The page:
Imagine the following scenario: An oil spill occurs several miles off the Alaskan coast.
Timely containment is critical to mitigate the damage to the environment and local fisheries, but the autumn sea ice is starting to build up.
The U.S. Coast Guard sends aircraft to survey the spill. Visibility is extremely limited due to the increasing amount of ice on the water’s surface.
As a result, response efforts take longer and are less comprehensive, increasing damage to the ecosystem and nearby communities.
To help the Coast Guard address this potential disaster, the Department of Homeland Security (DHS) Science and Technology Directorate (S&T) is partnering with the Arctic Domain Awareness Center (ADAC) and Woods Hole Oceanographic Institution (WHOI) to develop the Tethys Long Range Autonomous Underwater Vehicle (LRAUV).
ADAC is one of S&T’s Centers of Excellence.
While still in the prototype phase, the LRAUV is intended to assist with under-ice data gathering efforts. To date, WHOI has developed search algorithms, arrayed sensor packages, and is currently joining the sensors to a new LRAUV model using the Tethys platform.
This platform can be deployed by two people with relative ease, reaching an unprecedented 600+ KM range at approximately two knots speed, and requires no special handling equipment to deploy or recover.
“We are creating robotic systems that are small, mobile, connected, and enduring, making them a perfect match for the remote Arctic,” explains James G. Bellingham, Director of WHOI’s Center for Marine Robotics.
“Our goal is to give the Coast Guard the ability to understand an incident while there is still time to react.”
Once complete, the LRAUV will be a propeller-driven robot used in situations too dangerous for humans.
It’s designed to be transported via helicopter and pitched into an open water zone, where it can then guide itself to the site of an environmental hazard.
After the platform is deployed, response teams will place a long-range maritime antenna buoy in the water to relay information back to an on-shore coordination center.
The LRAUV will then send three-dimensional mapping of spill sites from underneath the ice, providing comprehensive data that wouldn’t be available from overhead imaging techniques.
The Coast Guard can use the data to more rapidly develop detailed response plans, so having timely, accurate information from the LRAUV will be a critical component of response.
“The Propeller Driven Long Range Autonomous Underwater Vehicle (LRAUV) provides USCG Arctic operators the ability get readily sensors on scene, under sea ice, and map a spill at remarkably long distances… all without needing special handling equipment,” explains ADAC Executive Director retired Maj. Gen. Randy “Church” Kee.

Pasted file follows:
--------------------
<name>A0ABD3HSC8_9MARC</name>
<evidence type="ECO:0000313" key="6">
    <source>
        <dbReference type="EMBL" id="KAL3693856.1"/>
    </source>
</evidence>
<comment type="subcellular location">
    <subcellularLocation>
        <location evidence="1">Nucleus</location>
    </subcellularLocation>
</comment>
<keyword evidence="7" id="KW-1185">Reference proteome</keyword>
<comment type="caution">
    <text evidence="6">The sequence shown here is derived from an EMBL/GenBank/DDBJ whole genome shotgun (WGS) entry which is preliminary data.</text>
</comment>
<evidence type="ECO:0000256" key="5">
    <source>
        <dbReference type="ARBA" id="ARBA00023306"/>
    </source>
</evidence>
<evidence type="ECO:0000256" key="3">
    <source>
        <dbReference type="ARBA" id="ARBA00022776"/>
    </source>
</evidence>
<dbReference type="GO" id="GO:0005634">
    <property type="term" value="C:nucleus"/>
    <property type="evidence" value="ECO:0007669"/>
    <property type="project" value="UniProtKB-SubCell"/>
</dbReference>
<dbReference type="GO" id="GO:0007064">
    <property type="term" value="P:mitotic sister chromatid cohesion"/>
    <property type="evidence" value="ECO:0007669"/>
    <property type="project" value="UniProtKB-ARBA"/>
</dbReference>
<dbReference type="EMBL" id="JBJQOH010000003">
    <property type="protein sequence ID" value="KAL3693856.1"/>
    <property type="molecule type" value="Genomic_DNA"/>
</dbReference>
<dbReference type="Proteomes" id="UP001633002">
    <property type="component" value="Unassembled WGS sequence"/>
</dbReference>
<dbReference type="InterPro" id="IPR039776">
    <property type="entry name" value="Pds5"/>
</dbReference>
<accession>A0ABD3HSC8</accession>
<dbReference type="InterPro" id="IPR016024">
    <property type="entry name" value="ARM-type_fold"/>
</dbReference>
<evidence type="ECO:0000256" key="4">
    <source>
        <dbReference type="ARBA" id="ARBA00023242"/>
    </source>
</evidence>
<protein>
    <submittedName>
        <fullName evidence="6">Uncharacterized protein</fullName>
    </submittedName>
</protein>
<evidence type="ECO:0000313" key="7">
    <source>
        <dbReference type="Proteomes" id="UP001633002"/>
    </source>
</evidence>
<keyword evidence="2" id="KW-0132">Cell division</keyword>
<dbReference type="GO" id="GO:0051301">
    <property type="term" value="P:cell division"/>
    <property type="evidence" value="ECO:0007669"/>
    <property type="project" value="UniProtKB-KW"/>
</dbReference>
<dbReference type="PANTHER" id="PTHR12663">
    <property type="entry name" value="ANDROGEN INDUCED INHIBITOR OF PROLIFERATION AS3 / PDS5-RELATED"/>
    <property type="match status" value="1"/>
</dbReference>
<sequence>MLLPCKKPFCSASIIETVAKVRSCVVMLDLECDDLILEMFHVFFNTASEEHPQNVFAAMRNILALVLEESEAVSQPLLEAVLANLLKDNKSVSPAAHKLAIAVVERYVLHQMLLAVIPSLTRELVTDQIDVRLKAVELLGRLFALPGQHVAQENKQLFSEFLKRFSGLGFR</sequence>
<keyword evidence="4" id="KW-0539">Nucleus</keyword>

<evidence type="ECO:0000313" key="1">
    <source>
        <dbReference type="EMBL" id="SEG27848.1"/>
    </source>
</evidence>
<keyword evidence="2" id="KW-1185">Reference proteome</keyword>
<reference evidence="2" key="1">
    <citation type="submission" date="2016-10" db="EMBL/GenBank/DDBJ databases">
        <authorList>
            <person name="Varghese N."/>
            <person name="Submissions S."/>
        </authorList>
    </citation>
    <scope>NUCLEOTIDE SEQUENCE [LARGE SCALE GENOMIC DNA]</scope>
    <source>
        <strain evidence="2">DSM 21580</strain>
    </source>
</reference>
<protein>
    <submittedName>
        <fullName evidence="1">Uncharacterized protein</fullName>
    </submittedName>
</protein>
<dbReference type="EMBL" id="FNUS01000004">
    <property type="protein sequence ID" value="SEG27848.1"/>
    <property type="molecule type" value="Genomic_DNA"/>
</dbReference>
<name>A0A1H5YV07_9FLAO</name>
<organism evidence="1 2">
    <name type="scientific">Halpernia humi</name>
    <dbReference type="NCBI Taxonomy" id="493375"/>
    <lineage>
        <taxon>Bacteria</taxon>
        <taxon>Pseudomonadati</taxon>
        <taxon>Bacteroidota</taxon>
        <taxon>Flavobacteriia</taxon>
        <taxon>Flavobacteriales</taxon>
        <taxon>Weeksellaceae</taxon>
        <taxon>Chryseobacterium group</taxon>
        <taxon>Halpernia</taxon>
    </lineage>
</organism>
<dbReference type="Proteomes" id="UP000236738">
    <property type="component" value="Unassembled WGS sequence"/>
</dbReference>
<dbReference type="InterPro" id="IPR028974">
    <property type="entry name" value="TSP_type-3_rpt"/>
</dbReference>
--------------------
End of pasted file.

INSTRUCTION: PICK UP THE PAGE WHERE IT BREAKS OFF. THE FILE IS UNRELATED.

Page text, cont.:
Even in logistically accessible, ice-free oceans, characterizing the extent and nature of a spill can be difficult.
This was evident in the 2010 “Deepwater Horizon” oil spill in the Macondo Canyon, which resulted in an unprecedented amount of petroleum being released into the Gulf of Mexico.
(Remnants remain five years after a BP oil rig exploded in the Gulf of Mexico, killing 11 people. Courtesy of CNN and YouTube)
The response in this case benefited from early generation remotely-controlled underwater vehicles that helped characterize the nature of the well blow-out. While these vehicles were limited in range and time on-station, they proved useful to on-scene operators and encouraged further scientific discovery and development.
“Integral to effective response operations is knowledge of where the oil is and predicting where the oil may go,” said Captain Joseph B. Loring, Chief of the Coast Guard’s Office of Marine Environmental Policy.
“With better real time data, more effective response strategies can be developed and deployed.”
“Given the additional complexity of conducting response operations in ice infested waters, whether in the Arctic or in the Great Lakes, having the ability to detect and characterize the oil extent under ice can greatly enhance effective response actions.”
As commercial development and traffic in the Arctic increase, so too do the risk of oil spills.
Mitigating the potential damage caused by environmental hazards will be difficult given unique regional challenges: Seasonal sea ice, limited ports, few expeditionary launch structures, vast distances to travel, and remoteness from assets will complicate response efforts.
Thankfully, progress being made on the LRAUV will help ensure that in the years to come, the Coast Guard has an information-gathering capability tailored to overcome Arctic obstacles.
To view a test of the LRAUV in action, see https://www.hsuniversityprograms.org/technologies/oil-spill-mapping/.
(Learn More about the Arctic Domain Awareness Center, courtesy of DHS S&T and YouTube)
S&T’s Centers of Excellence (COEs), like the ADAC, work closely with the homeland security community to develop customer-driven, innovative tools and technologies to solve real-world challenges.
ADAC, led by the University of Alaska Anchorage, develops and transitions technology solutions, innovative products, and educational programs to improve situational awareness and crisis response capabilities related to emerging maritime challenges posed by the dynamic Arctic environment.